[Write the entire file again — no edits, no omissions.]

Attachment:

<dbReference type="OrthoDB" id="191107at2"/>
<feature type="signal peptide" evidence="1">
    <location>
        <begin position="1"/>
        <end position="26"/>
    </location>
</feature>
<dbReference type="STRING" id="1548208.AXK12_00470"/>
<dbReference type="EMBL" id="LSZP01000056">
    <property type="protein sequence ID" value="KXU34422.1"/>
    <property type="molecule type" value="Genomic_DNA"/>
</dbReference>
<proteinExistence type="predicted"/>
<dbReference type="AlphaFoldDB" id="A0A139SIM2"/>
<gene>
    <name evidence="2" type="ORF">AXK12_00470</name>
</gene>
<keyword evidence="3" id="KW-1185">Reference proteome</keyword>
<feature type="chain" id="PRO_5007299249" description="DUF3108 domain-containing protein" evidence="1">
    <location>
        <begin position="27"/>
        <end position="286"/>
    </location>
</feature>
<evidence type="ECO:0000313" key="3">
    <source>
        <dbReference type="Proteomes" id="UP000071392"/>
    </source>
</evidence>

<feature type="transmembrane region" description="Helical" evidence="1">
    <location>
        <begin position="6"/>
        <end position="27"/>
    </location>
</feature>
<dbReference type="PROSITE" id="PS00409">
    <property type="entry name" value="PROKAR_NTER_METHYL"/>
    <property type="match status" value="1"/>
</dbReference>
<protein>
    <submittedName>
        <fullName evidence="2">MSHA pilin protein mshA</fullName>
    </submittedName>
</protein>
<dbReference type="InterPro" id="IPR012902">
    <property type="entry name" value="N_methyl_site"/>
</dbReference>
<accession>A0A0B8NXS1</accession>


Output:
<dbReference type="OrthoDB" id="191107at2"/>
<feature type="signal peptide" evidence="1">
    <location>
        <begin position="1"/>
        <end position="26"/>
    </location>
</feature>
<dbReference type="STRING" id="1548208.AXK12_00470"/>
<dbReference type="EMBL" id="LSZP01000056">
    <property type="protein sequence ID" value="KXU34422.1"/>
    <property type="molecule type" value="Genomic_DNA"/>
</dbReference>
<proteinExistence type="predicted"/>
<dbReference type="AlphaFoldDB" id="A0A139SIM2"/>
<gene>
    <name evidence="2" type="ORF">AXK12_00470</name>
</gene>
<keyword evidence="3" id="KW-1185">Reference proteome</keyword>
<feature type="chain" id="PRO_5007299249" description="DUF3108 domain-containing protein" evidence="1">
    <location>
        <begin position="27"/>
        <end position="286"/>
    </location>
</feature>
<evidence type="ECO:0000313" key="3">
    <source>
        <dbReference type="Proteomes" id="UP000071392"/>
    </source>
</evidence>

<feature type="transmembrane region" description="Helical" evidence="1">
    <location>
        <begin position="6"/>
        <end position="27"/>
    </location>
</feature>
<dbReference type="PROSITE" id="PS00409">
    <property type="entry name" value="PROKAR_NTER_METHYL"/>
    <property type="match status" value="1"/>
</dbReference>
<protein>
    <submittedName>
        <fullName evidence="2">MSHA pilin protein mshA</fullName>
    </submittedName>
</protein>
<dbReference type="InterPro" id="IPR012902">
    <property type="entry name" value="N_methyl_site"/>
</dbReference>
<accession>A0A0B8NXS1</accession>